A young teacher, a camera, and a life change
This evening a grade school classmate of mine arranged a Zoom reunion call. Thirteen of the eighty-five of us who graduated from Maple School have signed up for the call. A good turnout considering our graduation was in 1958. We’re all in our seventies, and seventeen of us are dead.
My first memory of those days was of getting to school early when the ground was freezing and sections of the upper playfield froze into long icy stretches. We’d run and slide on the slick surface. The sliding play took away my fear of being pushed around or bullied. I never felt a part of the group entirely. But the physical activity of running and sliding, casually lining up, and taking turns to glide down the ice, made me feel safe. Everyone was following the simple self-imposed rules of the play.
Sixth grade was our last in elementary school. But I remember fifth grade much more vividly. Mrs. Yorozu was our teacher. She was young, pretty, and in her second year of teaching.
She was the only teacher who ever came to my home to interview my parents. Quite an event. My parents were noticeably nervous. I’m sure my mother, having taught fourth grade for a few years, was aware of what Mrs. Yorozu was looking for and a bit fearful of what she’d find.
I’d flunked the fourth grade. “Put back,” as they say, for not reading up to grade level. I know now that I’ve always struggled with attention deficit-caused issues. And being adopted and later fostered made it hard for me to pay attention in school or to fit in with any group.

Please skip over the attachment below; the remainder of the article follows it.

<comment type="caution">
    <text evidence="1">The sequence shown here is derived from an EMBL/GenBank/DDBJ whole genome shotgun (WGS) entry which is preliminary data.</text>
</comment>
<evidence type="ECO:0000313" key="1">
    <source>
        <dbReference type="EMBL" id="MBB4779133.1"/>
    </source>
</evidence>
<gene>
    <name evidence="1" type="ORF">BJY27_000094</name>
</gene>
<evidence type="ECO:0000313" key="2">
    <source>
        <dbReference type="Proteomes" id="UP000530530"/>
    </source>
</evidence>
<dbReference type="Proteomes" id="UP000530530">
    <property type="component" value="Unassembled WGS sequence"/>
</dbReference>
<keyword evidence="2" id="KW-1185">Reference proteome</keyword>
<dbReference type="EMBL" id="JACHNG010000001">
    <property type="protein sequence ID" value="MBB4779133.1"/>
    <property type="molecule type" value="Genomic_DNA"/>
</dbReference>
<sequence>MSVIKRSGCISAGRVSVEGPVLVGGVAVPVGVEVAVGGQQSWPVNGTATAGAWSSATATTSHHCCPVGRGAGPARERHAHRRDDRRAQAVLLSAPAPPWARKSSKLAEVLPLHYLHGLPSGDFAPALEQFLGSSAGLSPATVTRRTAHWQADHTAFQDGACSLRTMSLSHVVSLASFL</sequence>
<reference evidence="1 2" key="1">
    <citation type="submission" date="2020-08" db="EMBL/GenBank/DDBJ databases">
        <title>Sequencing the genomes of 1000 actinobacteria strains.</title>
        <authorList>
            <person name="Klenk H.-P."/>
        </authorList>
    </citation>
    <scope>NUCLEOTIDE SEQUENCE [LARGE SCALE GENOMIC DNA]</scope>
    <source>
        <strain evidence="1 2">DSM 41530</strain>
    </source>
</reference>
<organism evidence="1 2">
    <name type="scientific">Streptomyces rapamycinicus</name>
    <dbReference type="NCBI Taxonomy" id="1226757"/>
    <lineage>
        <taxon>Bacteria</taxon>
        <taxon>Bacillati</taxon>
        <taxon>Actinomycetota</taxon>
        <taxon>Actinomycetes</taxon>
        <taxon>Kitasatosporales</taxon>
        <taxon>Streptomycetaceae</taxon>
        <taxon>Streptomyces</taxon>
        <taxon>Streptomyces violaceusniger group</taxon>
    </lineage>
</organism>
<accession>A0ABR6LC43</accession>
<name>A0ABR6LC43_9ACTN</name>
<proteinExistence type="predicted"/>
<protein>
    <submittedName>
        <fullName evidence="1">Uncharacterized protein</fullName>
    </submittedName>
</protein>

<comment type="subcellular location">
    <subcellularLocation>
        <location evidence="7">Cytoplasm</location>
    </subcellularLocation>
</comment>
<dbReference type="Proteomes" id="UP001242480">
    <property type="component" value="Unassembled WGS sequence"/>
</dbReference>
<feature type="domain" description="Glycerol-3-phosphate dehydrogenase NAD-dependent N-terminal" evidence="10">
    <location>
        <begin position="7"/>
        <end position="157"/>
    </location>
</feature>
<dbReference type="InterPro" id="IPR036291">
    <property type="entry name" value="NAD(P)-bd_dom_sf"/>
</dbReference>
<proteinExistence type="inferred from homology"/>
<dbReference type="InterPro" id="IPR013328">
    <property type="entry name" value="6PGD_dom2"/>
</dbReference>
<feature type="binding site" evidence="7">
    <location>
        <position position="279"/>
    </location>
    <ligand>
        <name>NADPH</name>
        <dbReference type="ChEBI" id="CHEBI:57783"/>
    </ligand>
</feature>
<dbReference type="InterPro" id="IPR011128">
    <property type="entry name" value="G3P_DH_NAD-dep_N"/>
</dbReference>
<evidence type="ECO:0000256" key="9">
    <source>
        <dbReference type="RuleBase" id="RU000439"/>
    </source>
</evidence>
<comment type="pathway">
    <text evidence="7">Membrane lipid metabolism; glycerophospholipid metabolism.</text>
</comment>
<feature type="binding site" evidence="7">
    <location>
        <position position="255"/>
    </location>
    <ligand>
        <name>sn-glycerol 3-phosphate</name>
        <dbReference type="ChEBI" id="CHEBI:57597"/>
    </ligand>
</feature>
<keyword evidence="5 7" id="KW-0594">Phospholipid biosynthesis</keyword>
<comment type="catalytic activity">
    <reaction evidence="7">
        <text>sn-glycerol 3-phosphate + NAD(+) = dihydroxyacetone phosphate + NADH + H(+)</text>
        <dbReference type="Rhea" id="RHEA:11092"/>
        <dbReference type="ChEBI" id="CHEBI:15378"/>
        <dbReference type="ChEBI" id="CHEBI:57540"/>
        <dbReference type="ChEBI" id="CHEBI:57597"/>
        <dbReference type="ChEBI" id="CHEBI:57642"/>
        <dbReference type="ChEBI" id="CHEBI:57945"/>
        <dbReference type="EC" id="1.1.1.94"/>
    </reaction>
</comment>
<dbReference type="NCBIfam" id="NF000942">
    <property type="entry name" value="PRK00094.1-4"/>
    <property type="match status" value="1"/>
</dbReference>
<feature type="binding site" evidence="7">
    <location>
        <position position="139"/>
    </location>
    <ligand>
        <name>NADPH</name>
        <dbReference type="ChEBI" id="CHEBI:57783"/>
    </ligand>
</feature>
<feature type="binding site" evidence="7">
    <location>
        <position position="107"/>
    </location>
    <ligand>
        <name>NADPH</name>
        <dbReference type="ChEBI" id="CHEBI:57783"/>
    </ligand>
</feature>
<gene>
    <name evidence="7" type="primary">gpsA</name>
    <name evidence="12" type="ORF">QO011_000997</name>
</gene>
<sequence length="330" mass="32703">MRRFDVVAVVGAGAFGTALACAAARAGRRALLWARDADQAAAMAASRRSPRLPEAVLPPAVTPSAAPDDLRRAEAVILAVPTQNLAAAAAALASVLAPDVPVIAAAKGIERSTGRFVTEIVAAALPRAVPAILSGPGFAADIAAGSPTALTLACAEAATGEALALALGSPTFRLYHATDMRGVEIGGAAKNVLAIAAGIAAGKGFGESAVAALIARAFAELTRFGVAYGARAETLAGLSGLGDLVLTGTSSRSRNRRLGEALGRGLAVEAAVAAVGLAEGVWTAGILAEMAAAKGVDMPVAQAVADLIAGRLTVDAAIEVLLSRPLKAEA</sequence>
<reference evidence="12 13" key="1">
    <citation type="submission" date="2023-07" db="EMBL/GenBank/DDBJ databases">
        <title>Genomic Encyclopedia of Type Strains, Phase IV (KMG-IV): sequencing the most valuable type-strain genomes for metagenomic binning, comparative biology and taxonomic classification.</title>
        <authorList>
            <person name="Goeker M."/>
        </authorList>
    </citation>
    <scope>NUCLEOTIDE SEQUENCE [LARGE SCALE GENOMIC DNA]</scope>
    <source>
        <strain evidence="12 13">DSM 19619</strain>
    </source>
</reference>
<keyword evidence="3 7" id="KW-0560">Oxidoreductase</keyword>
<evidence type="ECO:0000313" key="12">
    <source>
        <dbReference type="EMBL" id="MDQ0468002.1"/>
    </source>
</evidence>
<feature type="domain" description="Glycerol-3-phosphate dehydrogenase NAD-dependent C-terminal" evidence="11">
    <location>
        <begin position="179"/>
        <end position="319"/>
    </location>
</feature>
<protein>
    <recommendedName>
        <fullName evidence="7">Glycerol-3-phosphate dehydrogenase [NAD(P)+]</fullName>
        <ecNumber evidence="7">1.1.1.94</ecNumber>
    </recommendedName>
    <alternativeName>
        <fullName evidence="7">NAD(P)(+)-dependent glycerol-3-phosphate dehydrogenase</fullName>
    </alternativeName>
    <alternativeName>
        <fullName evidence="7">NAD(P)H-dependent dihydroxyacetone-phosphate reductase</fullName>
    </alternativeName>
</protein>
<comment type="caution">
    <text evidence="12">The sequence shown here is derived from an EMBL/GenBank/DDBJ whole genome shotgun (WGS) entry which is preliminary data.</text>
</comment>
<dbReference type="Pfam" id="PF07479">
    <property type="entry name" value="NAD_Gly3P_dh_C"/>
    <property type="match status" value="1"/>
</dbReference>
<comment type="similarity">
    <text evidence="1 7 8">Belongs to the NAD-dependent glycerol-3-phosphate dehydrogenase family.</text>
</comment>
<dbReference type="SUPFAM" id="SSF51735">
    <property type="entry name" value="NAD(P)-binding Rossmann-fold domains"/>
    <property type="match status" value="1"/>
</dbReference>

So in retrospect, it isn’t surprising that I struggled sitting still through those seemingly endless fourth-grade days. Acting out, as they say, was my way of connecting with others by disrupting class to survive the boredom. Not a great strategy, given the result.
So fifth grade was my second year with the classmates I’ll Zoom with tonight.
I was filled with shame throughout the year of redoing the fourth grade, where I first met them. And I clearly remember guilt driving me to be as invisible as possible. I did make a determined effort to prove I could read as well as anybody. If nothing else, to get the hell out from under the oppressive dominance of Mrs. McCrae’s fourth-grade class a second time. And I remember my dad threatening me with being sent to “reform school” if I didn’t make it out of fourth grade the second time. I think that his message was delivered with his belt. Physical pain that subsided in a few hours, delivered with a dose of shame, lasting a lifetime.
Mrs. Yorozu must have read my Maple School history and known something was wrong. My Maple record included all the times I was sent to the principal’s office for acting out one way or another, disciplined, and often spanked. These official beatings, naturally, were followed by a beating from dad at home.
I don’t know how she knew something was amiss in my home, but I do know she changed my life.
Mrs. Yorozu must have gotten much more college exposure to mental health and child behavioral thinking than the older staff at Maple. In any case, I know that I never had another beating from my father after Mrs. Yorozu’s visit. My mother must have known she faced the danger of being exposed. She finally stood up to my dad forcefully enough to stop the beatings. She knew that with Mrs. Yorozu, I had a valuable ally inside the school’s power structure. An ally that could end the fantasy of our happy upper-middle-class life. There was nothing happy or upper-middle-class about our family life.
There was another immediate gift from Mrs. Yorozu’s visit. A camera and a promise that my dad would pay for the film and develop the photos. Maybe she recognized my budding creativity and interest in visuals. She may have seen the camera as a device that would give me some focus. But, whatever, it ended the beatings at home and helped me set my sights on a fulfilling creative life.
On one of the final days of our fifth-grade year, Mrs. Yorozu encouraged me, and perhaps all of us, to bring our cameras to class and photograph our classmates. That’s the day I took the above shot.
Thank you, Mrs. Yorozu.
I took the photo above in 1957; it includes most of Mrs. Yorozu’s fifth-grade class